> can see no purpose in this) to sign a graph which made no mention of 
> assertions or indeed of any acts by an authority, right? Deborah might 
> have signed the Wine ontology, for example. What would be achieved by 
> such a warrant, though? (That it is in fact the graph it claims to be? 
> But isnt that done by the labelling anyway?)

If Deborah wanted to simply indicate that she was the origin of that 
without (at that time) making any claims.

It may be that the graph has conditional assertion, and is not always 
to be true, but she anyway wants it to be clear who the publishing 

>> Yes, the authentication chain has to end in an authority -- and in 
>> particular,
>> in claims made about the authority of the graph expressed in the 
>> graph itself.
>> And the assertion chains need to end in an authentic graph (and thus 
>> indirectly
>> in an authority) -- and in particular, in claims made about the 
>> assertiveness
>> of the graph expressed in the graph itself.
> WHY?? Why can they not simply end in an assertion about actions by an 
> authority, in a graph signed by that authority?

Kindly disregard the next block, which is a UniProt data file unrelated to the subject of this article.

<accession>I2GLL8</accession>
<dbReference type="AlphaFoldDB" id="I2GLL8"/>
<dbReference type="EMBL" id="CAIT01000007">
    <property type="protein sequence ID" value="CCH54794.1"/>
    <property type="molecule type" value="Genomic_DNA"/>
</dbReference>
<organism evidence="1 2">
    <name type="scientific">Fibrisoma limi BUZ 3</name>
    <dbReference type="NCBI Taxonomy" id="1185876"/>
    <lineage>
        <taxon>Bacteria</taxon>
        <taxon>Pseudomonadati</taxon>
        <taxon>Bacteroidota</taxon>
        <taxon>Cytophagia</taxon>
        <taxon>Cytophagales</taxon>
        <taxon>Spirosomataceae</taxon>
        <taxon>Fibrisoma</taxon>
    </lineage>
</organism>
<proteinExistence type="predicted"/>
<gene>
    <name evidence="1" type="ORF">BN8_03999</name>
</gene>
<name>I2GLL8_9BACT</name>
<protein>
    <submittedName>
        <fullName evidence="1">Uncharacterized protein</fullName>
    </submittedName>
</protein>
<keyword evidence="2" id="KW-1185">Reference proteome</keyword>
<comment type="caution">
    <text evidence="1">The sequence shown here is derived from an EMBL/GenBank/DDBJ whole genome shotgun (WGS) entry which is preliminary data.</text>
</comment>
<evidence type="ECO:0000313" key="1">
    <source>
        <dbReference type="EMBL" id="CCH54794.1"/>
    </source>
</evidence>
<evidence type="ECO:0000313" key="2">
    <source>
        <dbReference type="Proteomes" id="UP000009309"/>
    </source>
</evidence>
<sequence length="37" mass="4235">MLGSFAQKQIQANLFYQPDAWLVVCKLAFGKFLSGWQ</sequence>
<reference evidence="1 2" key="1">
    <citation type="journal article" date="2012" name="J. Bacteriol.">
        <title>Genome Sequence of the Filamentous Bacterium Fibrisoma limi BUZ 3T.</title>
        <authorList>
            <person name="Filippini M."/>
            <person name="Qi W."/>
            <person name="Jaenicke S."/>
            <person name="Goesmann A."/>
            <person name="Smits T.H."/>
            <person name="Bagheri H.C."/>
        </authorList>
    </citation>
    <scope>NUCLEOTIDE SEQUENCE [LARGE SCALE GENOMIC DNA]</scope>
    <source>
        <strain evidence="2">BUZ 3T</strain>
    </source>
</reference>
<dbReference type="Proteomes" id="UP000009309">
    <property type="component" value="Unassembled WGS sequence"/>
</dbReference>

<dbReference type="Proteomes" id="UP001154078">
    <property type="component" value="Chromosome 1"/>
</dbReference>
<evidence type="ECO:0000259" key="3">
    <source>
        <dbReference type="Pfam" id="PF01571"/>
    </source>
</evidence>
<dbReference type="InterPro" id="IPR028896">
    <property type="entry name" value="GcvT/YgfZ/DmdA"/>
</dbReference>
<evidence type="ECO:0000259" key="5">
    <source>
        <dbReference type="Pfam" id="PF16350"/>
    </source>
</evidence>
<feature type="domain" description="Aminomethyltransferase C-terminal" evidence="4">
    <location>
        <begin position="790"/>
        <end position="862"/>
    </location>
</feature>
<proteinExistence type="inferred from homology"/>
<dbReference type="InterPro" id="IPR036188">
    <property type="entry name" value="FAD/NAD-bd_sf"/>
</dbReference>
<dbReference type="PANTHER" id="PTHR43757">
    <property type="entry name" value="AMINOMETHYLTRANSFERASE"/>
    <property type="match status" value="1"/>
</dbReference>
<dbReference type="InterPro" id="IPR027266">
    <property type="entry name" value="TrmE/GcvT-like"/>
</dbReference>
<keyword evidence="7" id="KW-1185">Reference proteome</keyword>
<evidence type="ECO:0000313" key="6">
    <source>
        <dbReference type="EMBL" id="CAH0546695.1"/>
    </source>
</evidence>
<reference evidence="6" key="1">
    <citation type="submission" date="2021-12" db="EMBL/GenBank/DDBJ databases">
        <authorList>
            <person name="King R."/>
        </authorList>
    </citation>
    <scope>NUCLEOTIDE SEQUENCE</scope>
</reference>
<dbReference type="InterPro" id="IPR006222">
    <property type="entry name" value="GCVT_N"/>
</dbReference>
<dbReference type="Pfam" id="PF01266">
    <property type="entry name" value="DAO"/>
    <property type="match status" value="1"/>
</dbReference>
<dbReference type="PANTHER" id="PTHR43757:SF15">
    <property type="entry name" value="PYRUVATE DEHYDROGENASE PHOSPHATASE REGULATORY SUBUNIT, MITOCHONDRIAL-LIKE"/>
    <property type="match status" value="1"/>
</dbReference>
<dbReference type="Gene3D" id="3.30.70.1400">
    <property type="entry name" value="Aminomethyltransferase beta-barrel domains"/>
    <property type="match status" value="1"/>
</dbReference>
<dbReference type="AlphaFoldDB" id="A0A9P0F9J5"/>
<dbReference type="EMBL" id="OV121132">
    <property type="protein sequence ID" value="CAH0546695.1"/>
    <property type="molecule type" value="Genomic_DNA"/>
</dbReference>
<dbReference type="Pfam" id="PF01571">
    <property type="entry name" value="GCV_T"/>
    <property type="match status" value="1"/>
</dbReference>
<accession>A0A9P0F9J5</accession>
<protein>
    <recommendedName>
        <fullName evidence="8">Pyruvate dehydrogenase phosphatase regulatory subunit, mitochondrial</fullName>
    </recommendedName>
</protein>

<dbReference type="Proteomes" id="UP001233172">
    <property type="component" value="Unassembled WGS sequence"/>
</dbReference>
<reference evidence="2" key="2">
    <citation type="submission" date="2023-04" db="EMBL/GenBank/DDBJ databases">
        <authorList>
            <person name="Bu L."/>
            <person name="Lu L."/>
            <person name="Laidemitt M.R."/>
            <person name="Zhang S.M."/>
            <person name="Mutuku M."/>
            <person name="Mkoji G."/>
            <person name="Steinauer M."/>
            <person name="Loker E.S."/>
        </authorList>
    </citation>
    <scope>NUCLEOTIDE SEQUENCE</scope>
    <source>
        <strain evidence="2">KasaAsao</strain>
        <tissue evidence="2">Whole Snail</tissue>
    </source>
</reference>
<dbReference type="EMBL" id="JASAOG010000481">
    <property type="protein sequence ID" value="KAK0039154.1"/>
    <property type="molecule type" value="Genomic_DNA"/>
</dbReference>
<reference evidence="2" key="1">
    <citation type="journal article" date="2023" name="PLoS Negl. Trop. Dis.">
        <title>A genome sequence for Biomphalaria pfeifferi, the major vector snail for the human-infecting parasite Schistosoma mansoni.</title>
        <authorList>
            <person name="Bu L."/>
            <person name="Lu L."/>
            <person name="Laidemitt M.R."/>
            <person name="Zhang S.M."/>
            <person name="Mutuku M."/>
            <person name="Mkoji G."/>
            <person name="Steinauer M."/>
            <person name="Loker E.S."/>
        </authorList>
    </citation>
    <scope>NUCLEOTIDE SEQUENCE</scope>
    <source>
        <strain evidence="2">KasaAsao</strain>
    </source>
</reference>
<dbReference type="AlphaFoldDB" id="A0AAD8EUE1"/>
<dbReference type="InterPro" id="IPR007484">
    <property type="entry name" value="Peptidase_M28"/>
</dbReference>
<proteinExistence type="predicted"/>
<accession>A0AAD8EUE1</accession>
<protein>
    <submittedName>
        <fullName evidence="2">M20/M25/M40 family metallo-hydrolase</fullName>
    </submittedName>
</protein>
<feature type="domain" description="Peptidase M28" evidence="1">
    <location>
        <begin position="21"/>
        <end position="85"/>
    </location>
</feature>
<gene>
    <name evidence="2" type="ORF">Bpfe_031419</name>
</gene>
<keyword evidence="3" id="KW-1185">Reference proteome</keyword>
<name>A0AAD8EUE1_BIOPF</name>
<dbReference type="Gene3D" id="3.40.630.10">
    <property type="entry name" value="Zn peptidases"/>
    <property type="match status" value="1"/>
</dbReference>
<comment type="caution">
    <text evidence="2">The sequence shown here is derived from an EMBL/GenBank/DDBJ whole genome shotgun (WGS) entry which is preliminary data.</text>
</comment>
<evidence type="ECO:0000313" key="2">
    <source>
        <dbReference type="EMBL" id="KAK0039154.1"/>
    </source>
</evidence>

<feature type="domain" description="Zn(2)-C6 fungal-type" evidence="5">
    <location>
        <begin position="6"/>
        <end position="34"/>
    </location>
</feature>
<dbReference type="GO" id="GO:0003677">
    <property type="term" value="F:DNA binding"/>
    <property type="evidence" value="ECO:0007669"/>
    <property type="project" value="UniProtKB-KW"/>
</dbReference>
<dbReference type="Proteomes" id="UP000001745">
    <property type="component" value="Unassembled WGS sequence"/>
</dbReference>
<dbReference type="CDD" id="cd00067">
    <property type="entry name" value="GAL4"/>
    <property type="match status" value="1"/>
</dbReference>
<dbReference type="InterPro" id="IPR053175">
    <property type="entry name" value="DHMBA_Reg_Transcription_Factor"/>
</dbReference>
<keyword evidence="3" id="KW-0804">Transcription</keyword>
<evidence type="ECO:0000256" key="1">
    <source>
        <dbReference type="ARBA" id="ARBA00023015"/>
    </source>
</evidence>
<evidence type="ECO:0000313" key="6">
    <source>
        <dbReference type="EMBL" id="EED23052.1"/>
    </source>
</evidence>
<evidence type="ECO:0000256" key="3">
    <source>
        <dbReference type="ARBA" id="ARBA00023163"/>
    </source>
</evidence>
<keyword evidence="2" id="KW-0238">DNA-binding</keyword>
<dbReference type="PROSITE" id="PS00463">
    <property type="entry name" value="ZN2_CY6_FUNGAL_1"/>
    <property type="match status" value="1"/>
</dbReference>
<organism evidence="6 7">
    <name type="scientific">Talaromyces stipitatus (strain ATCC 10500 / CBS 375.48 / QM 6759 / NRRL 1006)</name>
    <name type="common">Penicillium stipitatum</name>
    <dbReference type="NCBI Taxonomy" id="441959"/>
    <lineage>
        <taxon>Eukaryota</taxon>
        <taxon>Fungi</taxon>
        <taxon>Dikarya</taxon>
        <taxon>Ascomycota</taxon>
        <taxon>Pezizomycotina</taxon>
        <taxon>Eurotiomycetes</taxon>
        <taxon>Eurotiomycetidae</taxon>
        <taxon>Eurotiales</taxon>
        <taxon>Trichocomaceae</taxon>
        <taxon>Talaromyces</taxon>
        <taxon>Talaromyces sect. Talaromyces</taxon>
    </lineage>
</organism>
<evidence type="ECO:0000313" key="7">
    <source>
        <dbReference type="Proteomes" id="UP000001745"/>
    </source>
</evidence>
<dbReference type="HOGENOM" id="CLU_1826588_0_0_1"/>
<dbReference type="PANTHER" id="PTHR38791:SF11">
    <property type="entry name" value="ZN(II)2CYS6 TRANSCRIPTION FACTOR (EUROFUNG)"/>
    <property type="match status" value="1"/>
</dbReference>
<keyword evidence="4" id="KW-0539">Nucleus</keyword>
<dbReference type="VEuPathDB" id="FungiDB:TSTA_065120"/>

That final graph would have to both be signed by the authority and 
by the authority. I.e., the claims in that final graph about other 
would not be taken as claims if the authority doesn't assert the final

I.e. if you have some chain

:A (...)
:B (:A swp:assertedBy agent1. )
:C (:B swp:assertedBy agent1. )
:D (:C swp:assertedBy agent1. )
:E (:D swp:assertedBy agent1. )
:F (:E swp:assertedBy agent1. )

you still don't yet know if :F is asserted by anyone. To terminate this
assertion chain, you'd either need *special* extra-graph knowledge about
graph :F that it is in fact asserted, or you'd need to capture that
terminal assertion in graph :F itself. I.e.

:F (:E swp:assertedBy agent1. :F swp:assertedBy agent1. )

*Now* we've terminated the assertion chain.

> These actions can include asserting, warranting, denying, or indeed 
> anything. All we need to do is to identify a class of 'web 
> performatives' which are (expressed as properties of graphs with 
> agents as values and are) relations between a graph and an authority. 
> The basic MT rule is that the publication of a graph by an authority 
> which says that a performative is done, IS (by definition) a 
> performance of the act described. So this is like requiring people to 
> say "I, Patrick Sticker, do hereby assert/deny/query/warrant the 
> authenticity of/whatever, the graph named foo" in order to 
> assert/deny/etc things. I can write an MT for this,

OK. This sounds exactly like what I am wanting (and hopefully also 
Jeremy and Chris ;-)

So, per the above, the presence of the statement :F swp:assertedBy 
agent1. within graph :F